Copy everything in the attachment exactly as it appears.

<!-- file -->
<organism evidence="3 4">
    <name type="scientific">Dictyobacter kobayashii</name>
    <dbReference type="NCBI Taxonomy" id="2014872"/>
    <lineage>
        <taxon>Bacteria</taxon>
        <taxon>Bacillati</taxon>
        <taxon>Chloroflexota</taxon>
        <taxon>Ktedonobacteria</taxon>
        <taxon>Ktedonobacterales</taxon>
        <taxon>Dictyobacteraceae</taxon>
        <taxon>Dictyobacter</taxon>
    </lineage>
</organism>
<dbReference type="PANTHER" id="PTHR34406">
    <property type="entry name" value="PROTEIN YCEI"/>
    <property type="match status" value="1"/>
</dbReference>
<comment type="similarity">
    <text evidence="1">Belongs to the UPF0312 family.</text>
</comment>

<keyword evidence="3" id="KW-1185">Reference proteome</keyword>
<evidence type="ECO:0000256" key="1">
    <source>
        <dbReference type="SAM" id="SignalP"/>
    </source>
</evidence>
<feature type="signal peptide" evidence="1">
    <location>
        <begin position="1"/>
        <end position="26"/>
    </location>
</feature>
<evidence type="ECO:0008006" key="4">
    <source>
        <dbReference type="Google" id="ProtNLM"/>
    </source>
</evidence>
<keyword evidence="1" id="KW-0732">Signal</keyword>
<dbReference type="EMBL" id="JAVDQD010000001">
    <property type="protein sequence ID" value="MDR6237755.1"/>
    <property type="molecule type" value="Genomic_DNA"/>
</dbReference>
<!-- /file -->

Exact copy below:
<organism evidence="3 4">
    <name type="scientific">Dictyobacter kobayashii</name>
    <dbReference type="NCBI Taxonomy" id="2014872"/>
    <lineage>
        <taxon>Bacteria</taxon>
        <taxon>Bacillati</taxon>
        <taxon>Chloroflexota</taxon>
        <taxon>Ktedonobacteria</taxon>
        <taxon>Ktedonobacterales</taxon>
        <taxon>Dictyobacteraceae</taxon>
        <taxon>Dictyobacter</taxon>
    </lineage>
</organism>
<dbReference type="PANTHER" id="PTHR34406">
    <property type="entry name" value="PROTEIN YCEI"/>
    <property type="match status" value="1"/>
</dbReference>
<comment type="similarity">
    <text evidence="1">Belongs to the UPF0312 family.</text>
</comment>

<keyword evidence="3" id="KW-1185">Reference proteome</keyword>
<evidence type="ECO:0000256" key="1">
    <source>
        <dbReference type="SAM" id="SignalP"/>
    </source>
</evidence>
<feature type="signal peptide" evidence="1">
    <location>
        <begin position="1"/>
        <end position="26"/>
    </location>
</feature>
<evidence type="ECO:0008006" key="4">
    <source>
        <dbReference type="Google" id="ProtNLM"/>
    </source>
</evidence>
<keyword evidence="1" id="KW-0732">Signal</keyword>
<dbReference type="EMBL" id="JAVDQD010000001">
    <property type="protein sequence ID" value="MDR6237755.1"/>
    <property type="molecule type" value="Genomic_DNA"/>
</dbReference>